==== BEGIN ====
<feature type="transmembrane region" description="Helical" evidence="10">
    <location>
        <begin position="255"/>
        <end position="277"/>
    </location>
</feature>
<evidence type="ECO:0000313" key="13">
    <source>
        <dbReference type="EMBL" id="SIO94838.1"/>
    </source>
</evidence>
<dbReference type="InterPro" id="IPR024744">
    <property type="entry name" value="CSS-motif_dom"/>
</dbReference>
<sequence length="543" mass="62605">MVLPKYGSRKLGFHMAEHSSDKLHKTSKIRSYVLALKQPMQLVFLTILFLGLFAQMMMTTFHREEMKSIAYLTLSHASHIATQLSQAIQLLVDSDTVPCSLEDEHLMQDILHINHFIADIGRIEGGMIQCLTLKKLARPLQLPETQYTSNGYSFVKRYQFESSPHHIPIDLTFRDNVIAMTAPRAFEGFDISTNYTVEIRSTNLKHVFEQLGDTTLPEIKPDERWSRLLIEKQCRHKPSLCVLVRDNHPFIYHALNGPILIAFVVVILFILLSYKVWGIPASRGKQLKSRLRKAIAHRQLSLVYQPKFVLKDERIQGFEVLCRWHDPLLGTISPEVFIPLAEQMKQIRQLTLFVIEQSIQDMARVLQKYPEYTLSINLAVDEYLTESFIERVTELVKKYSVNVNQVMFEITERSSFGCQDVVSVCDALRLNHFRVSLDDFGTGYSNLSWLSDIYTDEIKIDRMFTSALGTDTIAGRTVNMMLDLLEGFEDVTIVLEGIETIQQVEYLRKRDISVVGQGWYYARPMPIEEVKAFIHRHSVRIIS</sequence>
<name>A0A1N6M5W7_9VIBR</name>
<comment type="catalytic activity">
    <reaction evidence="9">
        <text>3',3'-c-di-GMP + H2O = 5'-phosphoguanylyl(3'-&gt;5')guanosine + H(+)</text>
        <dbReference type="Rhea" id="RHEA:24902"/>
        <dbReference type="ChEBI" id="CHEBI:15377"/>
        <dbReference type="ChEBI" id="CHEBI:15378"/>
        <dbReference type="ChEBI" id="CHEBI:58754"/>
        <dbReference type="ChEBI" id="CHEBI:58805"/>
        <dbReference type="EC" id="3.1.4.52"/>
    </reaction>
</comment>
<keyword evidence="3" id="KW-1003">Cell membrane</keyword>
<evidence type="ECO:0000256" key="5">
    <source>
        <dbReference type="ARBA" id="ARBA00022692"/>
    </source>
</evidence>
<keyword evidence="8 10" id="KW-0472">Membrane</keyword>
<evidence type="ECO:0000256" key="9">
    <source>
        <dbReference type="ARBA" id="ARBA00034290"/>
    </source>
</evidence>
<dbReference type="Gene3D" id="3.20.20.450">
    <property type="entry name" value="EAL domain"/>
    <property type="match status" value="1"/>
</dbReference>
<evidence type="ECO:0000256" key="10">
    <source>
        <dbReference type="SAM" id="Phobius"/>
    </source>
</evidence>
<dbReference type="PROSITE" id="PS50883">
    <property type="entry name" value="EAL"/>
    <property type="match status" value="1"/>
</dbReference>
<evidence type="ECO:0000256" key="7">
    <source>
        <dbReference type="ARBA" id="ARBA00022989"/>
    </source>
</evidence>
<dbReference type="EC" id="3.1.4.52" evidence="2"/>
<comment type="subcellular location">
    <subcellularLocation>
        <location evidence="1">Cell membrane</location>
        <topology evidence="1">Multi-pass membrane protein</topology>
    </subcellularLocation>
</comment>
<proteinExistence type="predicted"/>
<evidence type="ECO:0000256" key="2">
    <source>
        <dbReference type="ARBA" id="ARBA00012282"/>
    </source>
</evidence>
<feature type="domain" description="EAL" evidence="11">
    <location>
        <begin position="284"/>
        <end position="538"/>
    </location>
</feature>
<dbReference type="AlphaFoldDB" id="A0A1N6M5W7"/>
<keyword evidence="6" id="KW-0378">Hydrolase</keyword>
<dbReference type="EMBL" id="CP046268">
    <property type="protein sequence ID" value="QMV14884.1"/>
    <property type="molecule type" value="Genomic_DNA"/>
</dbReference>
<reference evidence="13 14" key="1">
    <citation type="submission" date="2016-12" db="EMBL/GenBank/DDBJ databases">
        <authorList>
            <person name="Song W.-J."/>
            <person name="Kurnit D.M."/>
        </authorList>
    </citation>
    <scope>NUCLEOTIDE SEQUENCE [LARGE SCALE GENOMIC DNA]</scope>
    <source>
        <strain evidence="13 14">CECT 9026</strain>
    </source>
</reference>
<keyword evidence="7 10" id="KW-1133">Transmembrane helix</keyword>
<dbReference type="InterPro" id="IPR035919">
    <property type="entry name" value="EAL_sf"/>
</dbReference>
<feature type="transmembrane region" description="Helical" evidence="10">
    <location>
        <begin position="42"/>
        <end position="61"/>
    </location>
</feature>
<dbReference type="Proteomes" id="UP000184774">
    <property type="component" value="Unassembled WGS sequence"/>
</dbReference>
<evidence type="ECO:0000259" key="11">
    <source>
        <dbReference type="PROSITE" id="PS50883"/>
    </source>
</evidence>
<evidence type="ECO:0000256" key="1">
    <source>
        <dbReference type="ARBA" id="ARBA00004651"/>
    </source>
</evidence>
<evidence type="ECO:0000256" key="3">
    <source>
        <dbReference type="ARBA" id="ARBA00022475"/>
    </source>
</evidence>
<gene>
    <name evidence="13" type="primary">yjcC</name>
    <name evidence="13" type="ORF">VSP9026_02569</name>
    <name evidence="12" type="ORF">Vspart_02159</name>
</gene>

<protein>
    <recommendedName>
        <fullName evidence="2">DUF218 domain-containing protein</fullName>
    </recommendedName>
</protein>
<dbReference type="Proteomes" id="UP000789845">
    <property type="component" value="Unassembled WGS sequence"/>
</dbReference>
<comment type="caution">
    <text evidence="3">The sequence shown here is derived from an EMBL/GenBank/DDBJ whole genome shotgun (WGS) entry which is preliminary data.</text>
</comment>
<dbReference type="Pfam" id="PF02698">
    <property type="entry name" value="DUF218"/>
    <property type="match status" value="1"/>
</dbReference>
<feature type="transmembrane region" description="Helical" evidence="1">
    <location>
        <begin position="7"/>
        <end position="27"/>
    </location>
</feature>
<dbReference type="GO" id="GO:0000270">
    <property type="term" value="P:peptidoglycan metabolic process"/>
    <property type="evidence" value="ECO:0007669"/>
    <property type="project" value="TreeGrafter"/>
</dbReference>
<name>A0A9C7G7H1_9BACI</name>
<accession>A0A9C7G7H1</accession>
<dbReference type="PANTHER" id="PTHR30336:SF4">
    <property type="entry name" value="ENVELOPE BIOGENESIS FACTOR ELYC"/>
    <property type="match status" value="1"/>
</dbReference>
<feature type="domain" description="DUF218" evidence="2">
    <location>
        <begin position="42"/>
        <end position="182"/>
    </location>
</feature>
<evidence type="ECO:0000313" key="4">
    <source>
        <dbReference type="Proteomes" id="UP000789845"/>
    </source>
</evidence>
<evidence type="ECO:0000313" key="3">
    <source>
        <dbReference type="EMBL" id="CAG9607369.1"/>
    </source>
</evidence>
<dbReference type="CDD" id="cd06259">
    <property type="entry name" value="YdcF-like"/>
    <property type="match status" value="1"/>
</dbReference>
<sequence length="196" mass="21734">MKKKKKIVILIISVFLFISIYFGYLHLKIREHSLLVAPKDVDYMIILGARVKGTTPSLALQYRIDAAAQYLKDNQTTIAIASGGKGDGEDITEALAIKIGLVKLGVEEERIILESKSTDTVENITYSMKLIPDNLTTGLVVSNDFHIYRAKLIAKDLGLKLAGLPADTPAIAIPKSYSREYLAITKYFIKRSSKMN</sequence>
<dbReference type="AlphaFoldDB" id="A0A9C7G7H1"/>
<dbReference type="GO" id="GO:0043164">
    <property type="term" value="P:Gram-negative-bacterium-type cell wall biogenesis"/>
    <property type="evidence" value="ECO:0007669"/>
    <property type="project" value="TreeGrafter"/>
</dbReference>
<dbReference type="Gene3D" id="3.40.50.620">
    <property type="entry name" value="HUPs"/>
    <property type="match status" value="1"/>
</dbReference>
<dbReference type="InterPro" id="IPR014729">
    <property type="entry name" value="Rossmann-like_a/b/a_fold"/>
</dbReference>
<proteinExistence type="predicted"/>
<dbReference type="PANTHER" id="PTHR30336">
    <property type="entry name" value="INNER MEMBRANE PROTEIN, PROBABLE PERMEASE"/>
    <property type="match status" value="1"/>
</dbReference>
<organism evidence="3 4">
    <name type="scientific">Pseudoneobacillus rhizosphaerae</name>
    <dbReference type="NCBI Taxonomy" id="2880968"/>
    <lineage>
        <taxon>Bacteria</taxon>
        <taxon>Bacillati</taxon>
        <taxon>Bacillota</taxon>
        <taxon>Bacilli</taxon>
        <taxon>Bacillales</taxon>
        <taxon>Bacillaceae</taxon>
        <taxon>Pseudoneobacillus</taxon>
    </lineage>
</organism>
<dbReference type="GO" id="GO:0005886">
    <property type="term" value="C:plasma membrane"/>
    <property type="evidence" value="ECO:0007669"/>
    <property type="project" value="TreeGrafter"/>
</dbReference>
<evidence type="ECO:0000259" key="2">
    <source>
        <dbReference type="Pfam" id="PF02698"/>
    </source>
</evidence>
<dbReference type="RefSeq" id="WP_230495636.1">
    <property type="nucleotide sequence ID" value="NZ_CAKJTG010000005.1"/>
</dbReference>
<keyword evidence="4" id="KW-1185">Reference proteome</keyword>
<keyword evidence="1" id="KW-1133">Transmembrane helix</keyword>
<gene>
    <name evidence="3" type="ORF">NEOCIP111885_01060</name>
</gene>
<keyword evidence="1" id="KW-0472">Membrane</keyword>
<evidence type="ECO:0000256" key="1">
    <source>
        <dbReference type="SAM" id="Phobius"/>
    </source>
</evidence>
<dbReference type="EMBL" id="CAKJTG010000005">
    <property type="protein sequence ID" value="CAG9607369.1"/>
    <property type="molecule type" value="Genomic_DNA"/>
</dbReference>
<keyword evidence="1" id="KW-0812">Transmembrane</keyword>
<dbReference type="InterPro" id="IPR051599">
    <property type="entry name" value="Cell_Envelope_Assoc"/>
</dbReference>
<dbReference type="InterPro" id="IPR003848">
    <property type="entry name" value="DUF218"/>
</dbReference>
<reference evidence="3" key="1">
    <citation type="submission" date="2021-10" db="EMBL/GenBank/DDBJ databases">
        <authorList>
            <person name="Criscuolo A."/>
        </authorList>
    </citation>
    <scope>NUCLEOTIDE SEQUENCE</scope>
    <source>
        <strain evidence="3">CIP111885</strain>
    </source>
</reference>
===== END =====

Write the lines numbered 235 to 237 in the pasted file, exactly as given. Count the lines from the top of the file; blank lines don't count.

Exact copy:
</evidence>
<dbReference type="EMBL" id="CAKJTG010000005">
    <property type="protein sequence ID" value="CAG9607369.1"/>